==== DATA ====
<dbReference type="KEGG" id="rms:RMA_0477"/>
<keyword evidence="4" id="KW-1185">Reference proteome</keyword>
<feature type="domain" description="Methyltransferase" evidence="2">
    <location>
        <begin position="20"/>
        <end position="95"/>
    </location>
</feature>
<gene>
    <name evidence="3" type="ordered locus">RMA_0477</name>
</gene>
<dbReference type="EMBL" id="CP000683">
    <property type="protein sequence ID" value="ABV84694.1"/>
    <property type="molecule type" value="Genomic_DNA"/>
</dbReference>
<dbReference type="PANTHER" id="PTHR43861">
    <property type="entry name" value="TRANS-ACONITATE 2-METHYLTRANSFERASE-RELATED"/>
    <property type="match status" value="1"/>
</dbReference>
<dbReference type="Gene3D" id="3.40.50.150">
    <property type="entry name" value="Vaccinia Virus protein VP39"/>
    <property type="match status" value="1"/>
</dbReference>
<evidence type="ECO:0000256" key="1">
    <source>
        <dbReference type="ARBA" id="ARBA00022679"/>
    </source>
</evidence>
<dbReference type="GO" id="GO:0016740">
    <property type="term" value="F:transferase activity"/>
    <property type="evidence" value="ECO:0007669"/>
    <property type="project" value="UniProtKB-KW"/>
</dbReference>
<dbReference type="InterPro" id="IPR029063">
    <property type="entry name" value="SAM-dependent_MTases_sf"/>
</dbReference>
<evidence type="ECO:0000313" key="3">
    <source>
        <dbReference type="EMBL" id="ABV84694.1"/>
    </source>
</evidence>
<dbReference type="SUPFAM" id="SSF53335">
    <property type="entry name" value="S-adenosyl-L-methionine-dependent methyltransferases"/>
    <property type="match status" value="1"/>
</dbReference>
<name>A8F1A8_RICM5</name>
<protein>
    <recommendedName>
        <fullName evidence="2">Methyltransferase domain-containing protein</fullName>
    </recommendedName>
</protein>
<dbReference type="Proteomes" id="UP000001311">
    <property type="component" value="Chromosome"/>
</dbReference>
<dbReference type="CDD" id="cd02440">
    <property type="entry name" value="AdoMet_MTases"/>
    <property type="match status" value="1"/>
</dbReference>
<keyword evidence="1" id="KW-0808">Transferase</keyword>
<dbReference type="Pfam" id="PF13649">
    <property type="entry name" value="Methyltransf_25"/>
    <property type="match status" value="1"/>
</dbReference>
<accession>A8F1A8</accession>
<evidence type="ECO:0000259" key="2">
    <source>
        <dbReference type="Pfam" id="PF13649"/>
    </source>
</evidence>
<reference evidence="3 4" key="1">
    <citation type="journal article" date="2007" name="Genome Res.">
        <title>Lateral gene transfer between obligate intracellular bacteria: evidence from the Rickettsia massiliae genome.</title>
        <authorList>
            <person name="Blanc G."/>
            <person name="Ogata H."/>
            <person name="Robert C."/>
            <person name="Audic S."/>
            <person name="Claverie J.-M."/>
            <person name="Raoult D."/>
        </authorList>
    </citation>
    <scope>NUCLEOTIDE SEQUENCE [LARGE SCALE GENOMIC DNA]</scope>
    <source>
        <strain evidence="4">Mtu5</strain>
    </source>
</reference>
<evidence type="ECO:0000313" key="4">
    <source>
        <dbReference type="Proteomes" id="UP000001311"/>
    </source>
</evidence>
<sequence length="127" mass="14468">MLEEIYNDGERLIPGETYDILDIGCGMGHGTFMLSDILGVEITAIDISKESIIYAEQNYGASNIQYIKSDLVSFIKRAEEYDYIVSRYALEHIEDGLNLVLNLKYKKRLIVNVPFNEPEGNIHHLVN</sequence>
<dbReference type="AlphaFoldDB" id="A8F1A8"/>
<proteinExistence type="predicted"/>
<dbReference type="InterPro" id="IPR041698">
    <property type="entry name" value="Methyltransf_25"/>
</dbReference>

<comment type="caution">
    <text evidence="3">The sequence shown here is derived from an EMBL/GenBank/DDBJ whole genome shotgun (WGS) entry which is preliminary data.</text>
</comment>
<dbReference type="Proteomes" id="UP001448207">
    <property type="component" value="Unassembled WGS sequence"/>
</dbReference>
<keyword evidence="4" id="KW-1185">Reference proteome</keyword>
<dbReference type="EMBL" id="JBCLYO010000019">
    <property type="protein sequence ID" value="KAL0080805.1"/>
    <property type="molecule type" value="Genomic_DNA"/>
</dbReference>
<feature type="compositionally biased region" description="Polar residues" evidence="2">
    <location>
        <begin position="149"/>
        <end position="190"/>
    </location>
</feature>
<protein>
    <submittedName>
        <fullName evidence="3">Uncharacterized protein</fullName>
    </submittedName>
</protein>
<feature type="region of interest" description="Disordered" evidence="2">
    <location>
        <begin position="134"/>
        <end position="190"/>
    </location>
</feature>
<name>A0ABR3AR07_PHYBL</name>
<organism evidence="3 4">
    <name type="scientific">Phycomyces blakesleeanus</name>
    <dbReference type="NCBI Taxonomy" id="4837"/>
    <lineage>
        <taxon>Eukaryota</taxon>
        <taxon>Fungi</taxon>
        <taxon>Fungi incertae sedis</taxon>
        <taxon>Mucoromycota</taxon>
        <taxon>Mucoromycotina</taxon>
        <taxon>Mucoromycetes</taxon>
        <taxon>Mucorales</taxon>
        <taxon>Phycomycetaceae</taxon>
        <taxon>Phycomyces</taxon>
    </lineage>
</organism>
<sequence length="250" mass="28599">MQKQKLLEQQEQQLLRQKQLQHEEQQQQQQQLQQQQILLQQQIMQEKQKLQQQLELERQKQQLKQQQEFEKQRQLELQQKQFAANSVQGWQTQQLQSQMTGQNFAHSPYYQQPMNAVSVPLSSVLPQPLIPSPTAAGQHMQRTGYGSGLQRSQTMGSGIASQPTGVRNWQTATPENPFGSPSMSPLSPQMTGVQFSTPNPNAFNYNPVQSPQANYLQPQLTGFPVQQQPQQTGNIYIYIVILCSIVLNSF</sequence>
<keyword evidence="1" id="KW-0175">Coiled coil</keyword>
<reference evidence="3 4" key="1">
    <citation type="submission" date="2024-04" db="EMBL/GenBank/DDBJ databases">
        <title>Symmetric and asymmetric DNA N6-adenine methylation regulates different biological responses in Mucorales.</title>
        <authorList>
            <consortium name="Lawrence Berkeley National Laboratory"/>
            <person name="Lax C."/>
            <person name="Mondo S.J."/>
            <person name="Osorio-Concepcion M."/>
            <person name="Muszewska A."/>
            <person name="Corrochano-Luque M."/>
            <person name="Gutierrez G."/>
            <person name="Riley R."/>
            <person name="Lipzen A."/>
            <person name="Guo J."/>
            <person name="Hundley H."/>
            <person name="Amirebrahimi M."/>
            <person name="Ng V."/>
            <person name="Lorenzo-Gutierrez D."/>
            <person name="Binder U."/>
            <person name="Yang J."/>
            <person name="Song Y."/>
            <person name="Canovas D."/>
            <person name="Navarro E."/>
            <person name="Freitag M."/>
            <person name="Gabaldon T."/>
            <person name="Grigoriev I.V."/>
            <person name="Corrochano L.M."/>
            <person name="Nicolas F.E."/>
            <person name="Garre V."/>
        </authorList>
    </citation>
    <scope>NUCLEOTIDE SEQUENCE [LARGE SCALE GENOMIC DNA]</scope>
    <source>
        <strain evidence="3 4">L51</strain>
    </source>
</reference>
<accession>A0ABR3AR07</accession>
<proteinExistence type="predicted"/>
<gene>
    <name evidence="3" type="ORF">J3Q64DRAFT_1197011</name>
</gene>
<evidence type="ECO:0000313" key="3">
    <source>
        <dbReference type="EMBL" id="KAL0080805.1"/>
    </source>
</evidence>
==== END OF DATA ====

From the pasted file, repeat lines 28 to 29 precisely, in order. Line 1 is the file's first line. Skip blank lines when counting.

</evidence>
<dbReference type="GO" id="GO:0016740">